Muskmelons: Not exclusive to Muscatine

“What’s in a name? That which we call a rose By any other name would smell as sweet ...”

So muses Juliet on her balcony in Shakespeare’s “Romeo and Juliet.”

A Capulet herself, with Romeo a Montague — enemy families divided by a bitter ancient feud — she philosophizes that if either she or Romeo could shed the family name, there would no longer be anything to keep them apart.

Like Montagues and Capulets, names of significant items are sometimes weighed down by myths that perpetuate themselves until they’re accepted as truth in common lore.    

For example:

Until this past weekend I had always thought that “muskmelon” was the name of a particular melon resembling a cantaloupe that grows only near Muscatine, Iowa.

The prefix “musk,” I had “learned,” derived from the first syllable of the town’s name. I took considerable pride in the supposed fact that an Iowa location produced such a prized fruit.

But at our extended family’s Cousin Camp, held annually at Tom and Vikki Morain’s home on the hills south of Lamoni, some of us got around to discussing muskmelons. Among the choice items on the Sunday breakfast menu was cantaloupe, which generated the discussion.

Had there been a set of encyclopedias at hand, I would have looked up “muskmelon.” That method continues to be my preferred source of information — our decades-old, 24 Collier’s Encyclopedia volumes, purchased a number of years ago at the library’s used book sale, usually answer such questions. And my bias for finding truth is to do so in print rather than cyberspace.

But brother Tom and nephew Michael went immediately to their smartphones, and they discovered the sad fact that muskmelon, far from being a specialized melon from Muscatine, is actually a generic fruit found around the world.

In fact, all cantaloupes are muskmelons, although not all muskmelons are cantaloupes.

The sandy soil near Muscatine does indeed grow excellent muskmelons. But they’re not named after Muscatine. Another balloon burst.

Among Iowans, though, the Great Myth is the derivation of our state’s name.

If there’s a state with a greater variety of explanations for that type of mystery, I don’t know what it is. Confusion reigns supreme.

For many years, the state’s marketing and tourism agencies proudly proclaimed in their brochures that the meaning of the word “Iowa” is “The Beautiful Land.” You may have learned that bit of information in elementary school.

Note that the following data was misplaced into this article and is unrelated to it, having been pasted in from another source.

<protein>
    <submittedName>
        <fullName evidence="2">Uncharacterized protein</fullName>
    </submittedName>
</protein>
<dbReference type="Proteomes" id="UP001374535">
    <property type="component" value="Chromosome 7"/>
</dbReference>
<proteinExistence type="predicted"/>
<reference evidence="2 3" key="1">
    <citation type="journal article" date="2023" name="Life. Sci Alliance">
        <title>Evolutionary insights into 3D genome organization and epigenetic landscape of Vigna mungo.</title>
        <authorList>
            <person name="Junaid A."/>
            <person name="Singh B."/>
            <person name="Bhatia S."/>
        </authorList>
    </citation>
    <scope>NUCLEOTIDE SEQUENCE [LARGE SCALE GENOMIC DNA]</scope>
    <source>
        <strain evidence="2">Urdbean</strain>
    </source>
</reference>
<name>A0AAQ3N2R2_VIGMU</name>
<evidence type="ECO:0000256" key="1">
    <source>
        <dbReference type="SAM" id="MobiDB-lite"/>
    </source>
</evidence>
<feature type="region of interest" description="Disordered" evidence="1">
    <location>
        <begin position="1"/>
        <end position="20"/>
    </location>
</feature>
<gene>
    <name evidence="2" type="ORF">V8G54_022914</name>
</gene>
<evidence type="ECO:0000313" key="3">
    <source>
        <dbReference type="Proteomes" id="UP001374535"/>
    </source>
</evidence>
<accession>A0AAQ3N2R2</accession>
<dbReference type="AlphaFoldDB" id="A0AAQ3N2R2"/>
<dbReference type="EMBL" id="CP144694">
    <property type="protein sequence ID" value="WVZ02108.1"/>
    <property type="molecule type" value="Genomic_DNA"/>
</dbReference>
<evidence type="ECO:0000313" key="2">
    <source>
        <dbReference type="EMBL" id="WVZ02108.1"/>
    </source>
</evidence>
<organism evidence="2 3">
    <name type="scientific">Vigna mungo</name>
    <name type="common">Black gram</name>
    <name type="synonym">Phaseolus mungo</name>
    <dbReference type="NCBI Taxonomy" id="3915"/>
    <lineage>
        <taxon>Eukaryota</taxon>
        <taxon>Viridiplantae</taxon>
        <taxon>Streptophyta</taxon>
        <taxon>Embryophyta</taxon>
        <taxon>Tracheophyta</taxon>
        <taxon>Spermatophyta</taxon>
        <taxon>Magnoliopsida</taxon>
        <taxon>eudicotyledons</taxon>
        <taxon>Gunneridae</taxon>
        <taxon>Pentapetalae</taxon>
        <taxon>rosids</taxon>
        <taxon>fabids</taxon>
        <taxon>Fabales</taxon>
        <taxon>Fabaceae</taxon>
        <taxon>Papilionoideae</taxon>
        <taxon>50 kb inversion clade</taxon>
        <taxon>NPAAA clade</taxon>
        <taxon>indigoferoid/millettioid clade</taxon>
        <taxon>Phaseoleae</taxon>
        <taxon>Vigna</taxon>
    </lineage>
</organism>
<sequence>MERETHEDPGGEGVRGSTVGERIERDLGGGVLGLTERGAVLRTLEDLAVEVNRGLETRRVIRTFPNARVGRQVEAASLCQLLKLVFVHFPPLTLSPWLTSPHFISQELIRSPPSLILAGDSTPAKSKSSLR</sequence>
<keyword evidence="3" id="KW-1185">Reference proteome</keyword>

That definition goes back at least to the late 19th century. Writers, one after another, claimed that the name “Iowa” is from the Sauk and Fox tribes (ethnically Algonquin). They supposedly looked westward across the Mississippi River from their villages near Rock Island and called what they saw “iowa,” which the writers said meant “beautiful land.”

Following up on that theory, some writers then said that “ioway” was translated by the French into “ayuway,” which they said was what the Illini (also Algonquin) as well as the Sauk and Fox called one of the tribes living in what is now Iowa.

A more scholarly explanation is that “Ioway,” the Anglicized word for the Siouan tribe of that name, derives from the Dakota (Sioux) word for the tribe, which was “Ayuxba,” meaning “The Sleepy Ones.”

But that’s not what the Ioway called themselves.

Their own tribal name was “Baxoje,” which supposedly was what the Otoe, another Siouan tribe, called the Ioway. “Baxoje” means “grey snow” or “ashy snow-heads,” from an instance when ashy snow covered an Ioway encampment. The Ioway and the Otoe sometimes camped near each other.

That theory is probably the origin of yet another definition of the word “Iowa” — “the dusty ones” or “the dirty faces.”

So says that theory. Confused yet?

It’s pretty clear that the state of Iowa was named after the Iowa River, which was named after the Ioway tribe. And it’s one of the puzzlements of American history that regions, counties, towns and other geographical sites were regularly named after individuals or tribes that American settlers fought against or systematically deprived of their homelands.

Go figure.

Such were the Ioway.

The tribe originated in the Great Lakes region, but migrated south and west as both the American settlers and enemy tribes pushed them out. They made their home in what is now Iowa for a time, but gave up those lands under forced treaties with the United States in the 1820s and 1830s.

The Ioway eventually were settled onto two reservations, one on the Missouri River in Kansas and Nebraska and the other in Oklahoma. They now number only a few hundred souls, and their native tongue is nearly extinct.

So despite the mists surrounding the origin of the name “Iowa,”  the state is a prime example of Juliet’s pronouncement that “a rose by any other name would smell as sweet.”

Unless you live in close proximity to an Iowa hog confinement whose owner operates it with little regard for the neighbors.

Juliet would have chosen a different metaphor for that.

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